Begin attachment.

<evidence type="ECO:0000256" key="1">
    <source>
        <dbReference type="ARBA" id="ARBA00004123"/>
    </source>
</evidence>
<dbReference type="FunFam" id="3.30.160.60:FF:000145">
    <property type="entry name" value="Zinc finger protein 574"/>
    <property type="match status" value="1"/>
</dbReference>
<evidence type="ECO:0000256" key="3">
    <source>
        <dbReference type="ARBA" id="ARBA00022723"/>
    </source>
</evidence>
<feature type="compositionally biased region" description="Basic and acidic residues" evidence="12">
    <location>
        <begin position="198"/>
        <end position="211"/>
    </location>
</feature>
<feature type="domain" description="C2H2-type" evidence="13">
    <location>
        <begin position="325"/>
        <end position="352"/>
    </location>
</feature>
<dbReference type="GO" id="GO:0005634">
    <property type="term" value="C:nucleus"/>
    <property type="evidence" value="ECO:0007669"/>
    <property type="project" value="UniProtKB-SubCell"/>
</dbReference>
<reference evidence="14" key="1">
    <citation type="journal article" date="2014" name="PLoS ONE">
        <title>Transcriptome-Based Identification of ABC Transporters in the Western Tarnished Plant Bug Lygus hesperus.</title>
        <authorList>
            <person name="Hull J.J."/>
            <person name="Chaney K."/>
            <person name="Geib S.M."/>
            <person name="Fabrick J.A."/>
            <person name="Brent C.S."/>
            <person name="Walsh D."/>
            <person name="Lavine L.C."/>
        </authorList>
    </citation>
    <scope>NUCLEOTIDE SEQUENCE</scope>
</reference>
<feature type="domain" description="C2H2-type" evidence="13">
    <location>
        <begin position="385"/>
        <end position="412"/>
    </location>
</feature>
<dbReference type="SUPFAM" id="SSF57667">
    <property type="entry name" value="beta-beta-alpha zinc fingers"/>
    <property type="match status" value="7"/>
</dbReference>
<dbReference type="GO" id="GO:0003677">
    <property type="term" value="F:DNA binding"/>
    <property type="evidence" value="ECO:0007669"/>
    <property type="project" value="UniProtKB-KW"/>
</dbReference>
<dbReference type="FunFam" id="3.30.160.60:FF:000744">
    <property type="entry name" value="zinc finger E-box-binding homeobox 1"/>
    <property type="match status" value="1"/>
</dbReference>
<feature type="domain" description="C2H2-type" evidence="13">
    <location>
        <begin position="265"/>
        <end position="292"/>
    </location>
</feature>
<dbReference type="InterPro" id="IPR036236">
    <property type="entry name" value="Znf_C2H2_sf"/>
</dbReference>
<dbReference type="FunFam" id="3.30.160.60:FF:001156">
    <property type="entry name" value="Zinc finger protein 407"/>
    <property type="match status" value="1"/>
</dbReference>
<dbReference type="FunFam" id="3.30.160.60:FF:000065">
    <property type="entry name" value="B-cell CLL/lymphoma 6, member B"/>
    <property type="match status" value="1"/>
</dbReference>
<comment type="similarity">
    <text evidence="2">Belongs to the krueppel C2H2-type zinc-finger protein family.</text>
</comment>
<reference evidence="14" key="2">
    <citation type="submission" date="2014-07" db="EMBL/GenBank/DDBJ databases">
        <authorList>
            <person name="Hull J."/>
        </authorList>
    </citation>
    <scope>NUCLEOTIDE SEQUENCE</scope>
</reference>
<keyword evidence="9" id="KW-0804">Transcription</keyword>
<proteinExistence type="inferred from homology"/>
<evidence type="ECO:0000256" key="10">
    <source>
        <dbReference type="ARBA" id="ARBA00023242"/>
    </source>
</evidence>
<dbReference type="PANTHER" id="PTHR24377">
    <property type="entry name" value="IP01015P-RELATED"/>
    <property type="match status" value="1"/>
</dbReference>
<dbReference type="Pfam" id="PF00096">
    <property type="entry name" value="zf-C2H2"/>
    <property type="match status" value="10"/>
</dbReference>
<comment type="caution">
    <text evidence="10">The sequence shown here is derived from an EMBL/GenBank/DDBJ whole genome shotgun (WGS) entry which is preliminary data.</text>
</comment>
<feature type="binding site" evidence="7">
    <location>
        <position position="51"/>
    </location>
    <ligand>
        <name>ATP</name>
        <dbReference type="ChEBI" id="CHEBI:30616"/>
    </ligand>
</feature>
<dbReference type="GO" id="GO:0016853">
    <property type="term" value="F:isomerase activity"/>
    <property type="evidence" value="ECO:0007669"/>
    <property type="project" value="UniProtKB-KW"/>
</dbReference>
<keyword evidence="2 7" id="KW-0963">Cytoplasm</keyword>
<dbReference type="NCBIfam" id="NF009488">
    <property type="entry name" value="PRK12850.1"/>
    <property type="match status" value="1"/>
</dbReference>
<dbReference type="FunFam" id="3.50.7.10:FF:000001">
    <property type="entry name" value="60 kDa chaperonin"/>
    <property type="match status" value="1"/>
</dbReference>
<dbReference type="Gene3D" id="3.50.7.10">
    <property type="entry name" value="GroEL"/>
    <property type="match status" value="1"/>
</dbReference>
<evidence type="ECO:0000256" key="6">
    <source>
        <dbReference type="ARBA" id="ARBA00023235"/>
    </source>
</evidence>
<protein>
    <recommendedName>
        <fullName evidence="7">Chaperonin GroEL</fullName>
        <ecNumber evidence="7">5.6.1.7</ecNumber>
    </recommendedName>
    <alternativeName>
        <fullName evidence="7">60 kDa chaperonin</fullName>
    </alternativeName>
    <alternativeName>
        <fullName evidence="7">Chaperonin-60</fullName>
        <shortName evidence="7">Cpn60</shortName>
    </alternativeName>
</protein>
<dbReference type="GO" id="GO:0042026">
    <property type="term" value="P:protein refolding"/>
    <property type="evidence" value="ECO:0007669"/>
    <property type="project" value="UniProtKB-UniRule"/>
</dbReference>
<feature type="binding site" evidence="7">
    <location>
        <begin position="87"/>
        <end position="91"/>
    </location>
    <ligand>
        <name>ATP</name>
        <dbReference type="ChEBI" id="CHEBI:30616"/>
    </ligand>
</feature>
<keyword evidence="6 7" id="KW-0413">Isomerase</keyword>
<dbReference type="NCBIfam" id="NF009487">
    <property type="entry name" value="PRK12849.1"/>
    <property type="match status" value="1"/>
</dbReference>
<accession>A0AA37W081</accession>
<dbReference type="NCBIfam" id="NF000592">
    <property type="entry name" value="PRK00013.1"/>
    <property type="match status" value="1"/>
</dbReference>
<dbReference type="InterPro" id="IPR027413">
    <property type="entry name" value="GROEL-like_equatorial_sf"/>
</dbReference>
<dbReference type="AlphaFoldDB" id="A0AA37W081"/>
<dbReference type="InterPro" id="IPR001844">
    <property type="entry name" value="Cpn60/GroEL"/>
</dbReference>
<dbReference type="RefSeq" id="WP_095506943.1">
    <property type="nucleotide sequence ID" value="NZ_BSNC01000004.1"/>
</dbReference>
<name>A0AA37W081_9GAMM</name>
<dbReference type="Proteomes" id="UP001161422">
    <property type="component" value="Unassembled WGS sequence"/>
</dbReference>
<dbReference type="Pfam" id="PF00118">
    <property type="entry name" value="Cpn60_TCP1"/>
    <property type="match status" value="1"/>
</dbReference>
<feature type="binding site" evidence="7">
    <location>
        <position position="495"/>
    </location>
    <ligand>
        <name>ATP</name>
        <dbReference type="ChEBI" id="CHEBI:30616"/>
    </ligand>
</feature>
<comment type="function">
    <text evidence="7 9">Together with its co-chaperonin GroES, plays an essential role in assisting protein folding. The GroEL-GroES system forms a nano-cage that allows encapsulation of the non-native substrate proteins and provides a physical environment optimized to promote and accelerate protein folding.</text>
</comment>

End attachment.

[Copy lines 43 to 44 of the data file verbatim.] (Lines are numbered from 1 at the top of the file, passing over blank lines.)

        </authorList>
    </citation>